- Soybean Inoculation: Applying the Facts to Your Fields (NebGuide 1622)
|*Yield increase due to inoculation.|
De Bruin, J.L., P Pedersen, S.P. Conley, J.M. Gaska, S.L. Naeve, J.E. Kurle, R.W. Elmore, L.J. Giesler, and L.J. Abendroth. 2010. Probability of Yield Response to Inoculants in Fields with a History of Soybean. Crop Science 50:265-272.
Barthelemy-Delaux, C., D. Marburger, P. Delaux, S. Conley, and J. Ane. 2014. Effect of drought on Bradyrhizobium japonicum populations in Midwest soils. Plant Soil 382:165-173
Ruiz Diaz, D.A., P. Pedersen, and J.E. Sawyer. 2009. Soybean Response to Inoculation and Nitrogen Following Long-Term Grass Pasture. Crop Science 49:1058-1062. Crop Science 49:1058-1062.
Duzan, H.M., X. Zhou, A. Souleimanov, and D.L. Smith. 2004. Perception of Bradyrhizobium japonicum Nod factor by soybean [Glycine max (L.) Merr.[ root hair abiotic stress conditions. Journal of Experimental Botany 55:402: 2641-2646.
Elmore, R.W. 1984. Soybean Inoculation: When is it Necessary? NebGuide G84-737.
Furseth, B.J., S.P. Conley, and J.M. Ane. 2011. Soybean Response to Rhizobia on Previously Flooded Site in Southern Wisconsin. Agronomy Journal 103:573-576.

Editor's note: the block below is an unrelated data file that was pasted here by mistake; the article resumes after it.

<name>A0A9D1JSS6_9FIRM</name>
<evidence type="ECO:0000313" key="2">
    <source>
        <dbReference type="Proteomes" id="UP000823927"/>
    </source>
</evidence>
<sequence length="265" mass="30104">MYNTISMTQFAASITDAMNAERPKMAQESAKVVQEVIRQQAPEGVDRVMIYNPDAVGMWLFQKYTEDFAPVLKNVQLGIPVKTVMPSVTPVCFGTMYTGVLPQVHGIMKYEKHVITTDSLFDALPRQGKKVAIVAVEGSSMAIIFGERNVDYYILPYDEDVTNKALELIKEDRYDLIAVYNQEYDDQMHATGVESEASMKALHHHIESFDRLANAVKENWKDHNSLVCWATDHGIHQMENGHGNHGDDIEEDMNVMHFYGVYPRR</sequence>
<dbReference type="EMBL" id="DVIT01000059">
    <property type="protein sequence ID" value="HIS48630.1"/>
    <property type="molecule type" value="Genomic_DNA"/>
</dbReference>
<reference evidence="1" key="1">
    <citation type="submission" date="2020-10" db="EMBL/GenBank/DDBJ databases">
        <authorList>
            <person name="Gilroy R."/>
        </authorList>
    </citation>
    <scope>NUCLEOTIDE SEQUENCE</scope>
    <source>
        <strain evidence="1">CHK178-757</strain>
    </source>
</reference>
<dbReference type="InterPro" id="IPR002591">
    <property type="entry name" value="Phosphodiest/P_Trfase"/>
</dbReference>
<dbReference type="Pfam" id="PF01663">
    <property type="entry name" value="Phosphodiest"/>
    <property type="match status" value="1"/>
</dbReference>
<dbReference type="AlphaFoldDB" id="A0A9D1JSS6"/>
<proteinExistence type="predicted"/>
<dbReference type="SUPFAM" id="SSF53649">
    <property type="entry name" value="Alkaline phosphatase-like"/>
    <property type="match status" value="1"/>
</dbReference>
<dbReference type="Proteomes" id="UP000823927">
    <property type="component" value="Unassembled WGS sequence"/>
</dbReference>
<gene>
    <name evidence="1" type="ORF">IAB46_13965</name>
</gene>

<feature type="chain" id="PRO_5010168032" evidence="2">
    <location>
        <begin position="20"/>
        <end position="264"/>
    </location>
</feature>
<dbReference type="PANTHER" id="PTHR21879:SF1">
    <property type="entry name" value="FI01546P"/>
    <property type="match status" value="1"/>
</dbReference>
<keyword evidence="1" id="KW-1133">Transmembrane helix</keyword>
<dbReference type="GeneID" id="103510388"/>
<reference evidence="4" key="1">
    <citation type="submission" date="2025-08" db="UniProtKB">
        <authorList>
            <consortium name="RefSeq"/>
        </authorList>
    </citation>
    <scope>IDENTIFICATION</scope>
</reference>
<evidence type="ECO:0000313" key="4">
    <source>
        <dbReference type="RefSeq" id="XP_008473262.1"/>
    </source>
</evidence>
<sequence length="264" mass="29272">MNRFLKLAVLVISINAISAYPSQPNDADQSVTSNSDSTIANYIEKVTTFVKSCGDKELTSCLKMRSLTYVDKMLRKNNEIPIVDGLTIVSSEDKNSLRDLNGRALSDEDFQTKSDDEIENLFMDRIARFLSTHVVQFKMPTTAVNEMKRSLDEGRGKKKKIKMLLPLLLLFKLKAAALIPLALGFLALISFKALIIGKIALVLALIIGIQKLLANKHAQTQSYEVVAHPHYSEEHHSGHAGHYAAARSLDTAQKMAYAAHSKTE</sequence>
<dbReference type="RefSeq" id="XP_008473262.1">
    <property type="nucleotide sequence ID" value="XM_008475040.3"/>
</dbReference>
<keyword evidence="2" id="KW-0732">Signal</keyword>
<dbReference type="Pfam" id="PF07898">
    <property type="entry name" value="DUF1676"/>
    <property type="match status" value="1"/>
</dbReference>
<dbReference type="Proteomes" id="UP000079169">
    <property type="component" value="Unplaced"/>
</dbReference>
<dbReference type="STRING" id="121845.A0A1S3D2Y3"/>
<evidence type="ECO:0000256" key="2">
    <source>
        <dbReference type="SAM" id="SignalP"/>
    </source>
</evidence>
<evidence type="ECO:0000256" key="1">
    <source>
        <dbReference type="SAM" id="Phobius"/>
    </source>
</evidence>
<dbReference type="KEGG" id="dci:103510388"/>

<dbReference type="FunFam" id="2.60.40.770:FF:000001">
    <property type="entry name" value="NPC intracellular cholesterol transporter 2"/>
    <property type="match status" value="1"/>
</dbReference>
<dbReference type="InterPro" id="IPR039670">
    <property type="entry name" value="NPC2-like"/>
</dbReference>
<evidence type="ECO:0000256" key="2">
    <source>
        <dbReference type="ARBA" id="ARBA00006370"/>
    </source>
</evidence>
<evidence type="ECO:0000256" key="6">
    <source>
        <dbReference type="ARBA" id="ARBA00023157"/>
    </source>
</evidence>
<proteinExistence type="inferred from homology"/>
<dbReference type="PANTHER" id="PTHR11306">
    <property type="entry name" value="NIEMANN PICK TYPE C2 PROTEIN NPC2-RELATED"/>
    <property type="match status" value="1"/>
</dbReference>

Marburger, D.A., S. Mourtzinis, J.M. Gaska, and S.P. Conley. 2016. Do Crop Rotation and Tillage Influence Soybean Seed-Applied Inoculant Decisions. Agronomy Journal 108:402-406.
Mason, S., T. Galusha, and Z. Kmail. 2016. Soybean Yield and Nodulation Response to Crop History and Inoculation. Agronomy Journal 108:309-312.
Shiro, S., S. Matsuura, Rina Saiki, G.C. Sigue, A. Yamamoto, Y. Umehara, M. Hayashi, and Y. Saeki. 2013. Genetic Diversity and Geographical Distribution of Indigenous Soybean-Nodulating Bradyrhizobia in the United States. Applied and Environmental Biology. 79:12:3610-3618.
Salvagiotti, F., K.G. Cassman. J.E. Specht, D.T. Walters, A. Weiss, and A. Dobermann. 2008. Nitrogen uptake fixation and response to fertilizer N in soybeans: A review. Field Crops Research 108:1-13.
Wilson, J. 2014. Returning Crop Production to Flooded Soils Following the 2011 Missouri River Flood. Nebraska Extension.